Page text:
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Poetry Magazine January 2022

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Contributors: Suzi F. Garcia C. E. Janecek Nathalie Koble Cole Swensen Kay Ulanday Barrett Kareem Tayyar Lukas Bacho Saleem Hue Penny Christine Imperial Clarisse Baleja Saïdi Petra Kuppers Josh Tvrdy Ben Kline Marissa Davis Elise Paschen Daniel Moysaenko Roy White Adrienne Kvello Michael Dowdy David A. Reyes Alison Thumel


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Contributors: Suzi F. Garcia C. E. Janecek Nathalie Koble Cole Swensen Kay Ulanday Barrett Kareem Tayyar Lukas Bacho Saleem Hue Penny Christine Imperial Clarisse Baleja Saïdi Petra Kuppers Josh Tvrdy Ben Kline Marissa Davis Elise Paschen Daniel Moysaenko Roy White Adrienne Kvello Michael Dowdy David A. Reyes Alison Thumel

30 review for Poetry Magazine January 2022

  1. 5 out of 5

    nikki

    favorites: And Yet We Will Semblance To Give Uplight In the Beginning Black Girl Kintsugi maybe could have done without the several page long poem about drinking piss 🤨

  2. 4 out of 5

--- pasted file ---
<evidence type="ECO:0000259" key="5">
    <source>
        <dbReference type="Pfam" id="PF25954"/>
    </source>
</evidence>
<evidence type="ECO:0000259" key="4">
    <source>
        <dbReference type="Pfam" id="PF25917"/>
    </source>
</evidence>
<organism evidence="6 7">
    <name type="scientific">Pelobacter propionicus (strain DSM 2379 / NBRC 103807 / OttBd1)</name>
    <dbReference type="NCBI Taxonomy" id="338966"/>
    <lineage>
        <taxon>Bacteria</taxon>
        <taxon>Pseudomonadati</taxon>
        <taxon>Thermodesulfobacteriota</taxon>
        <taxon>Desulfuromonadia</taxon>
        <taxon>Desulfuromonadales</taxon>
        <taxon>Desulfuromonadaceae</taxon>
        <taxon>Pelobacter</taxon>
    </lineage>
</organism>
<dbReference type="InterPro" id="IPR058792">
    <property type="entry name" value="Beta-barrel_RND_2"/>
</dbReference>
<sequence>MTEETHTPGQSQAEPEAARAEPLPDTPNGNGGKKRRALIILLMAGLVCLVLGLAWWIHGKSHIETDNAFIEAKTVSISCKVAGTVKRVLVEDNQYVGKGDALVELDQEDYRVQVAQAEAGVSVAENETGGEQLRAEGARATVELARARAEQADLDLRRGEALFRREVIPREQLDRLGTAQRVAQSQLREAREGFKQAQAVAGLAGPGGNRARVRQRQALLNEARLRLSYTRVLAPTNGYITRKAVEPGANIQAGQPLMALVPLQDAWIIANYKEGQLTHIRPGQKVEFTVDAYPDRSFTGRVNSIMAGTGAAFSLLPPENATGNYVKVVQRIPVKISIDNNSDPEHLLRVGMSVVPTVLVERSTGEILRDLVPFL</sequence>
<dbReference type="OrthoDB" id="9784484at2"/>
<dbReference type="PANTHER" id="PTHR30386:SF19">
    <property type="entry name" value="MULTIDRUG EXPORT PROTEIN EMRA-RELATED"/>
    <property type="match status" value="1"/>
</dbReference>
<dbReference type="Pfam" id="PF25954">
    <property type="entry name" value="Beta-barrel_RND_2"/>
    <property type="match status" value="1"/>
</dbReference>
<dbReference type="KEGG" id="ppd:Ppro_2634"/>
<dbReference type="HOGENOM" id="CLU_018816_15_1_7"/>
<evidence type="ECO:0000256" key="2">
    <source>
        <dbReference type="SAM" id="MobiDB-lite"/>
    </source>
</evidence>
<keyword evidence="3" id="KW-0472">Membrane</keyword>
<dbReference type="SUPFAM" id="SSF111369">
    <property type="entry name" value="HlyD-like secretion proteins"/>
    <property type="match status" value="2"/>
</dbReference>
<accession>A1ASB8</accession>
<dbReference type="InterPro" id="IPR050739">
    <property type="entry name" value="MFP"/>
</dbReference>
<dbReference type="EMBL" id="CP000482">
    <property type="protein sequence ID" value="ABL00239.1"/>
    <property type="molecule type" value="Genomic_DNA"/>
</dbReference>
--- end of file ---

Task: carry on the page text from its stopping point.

Ella S

    There were a couple really good poems but the rest were either lackluster or downright horrifying. There were three essays in the anthology: only one of which I found interesting. All were too long and esoteric. I really don’t understand their target audience for this; I came into reading this with an open mind (poetry isn’t my thing but I really wanted to enjoy it) but was pretty disappointed. The only reason this wasn’t a one star for me is because it was a collection of many artists, some of There were a couple really good poems but the rest were either lackluster or downright horrifying. There were three essays in the anthology: only one of which I found interesting. All were too long and esoteric. I really don’t understand their target audience for this; I came into reading this with an open mind (poetry isn’t my thing but I really wanted to enjoy it) but was pretty disappointed. The only reason this wasn’t a one star for me is because it was a collection of many artists, some of whom I actually liked. Final thought: they need a new editor.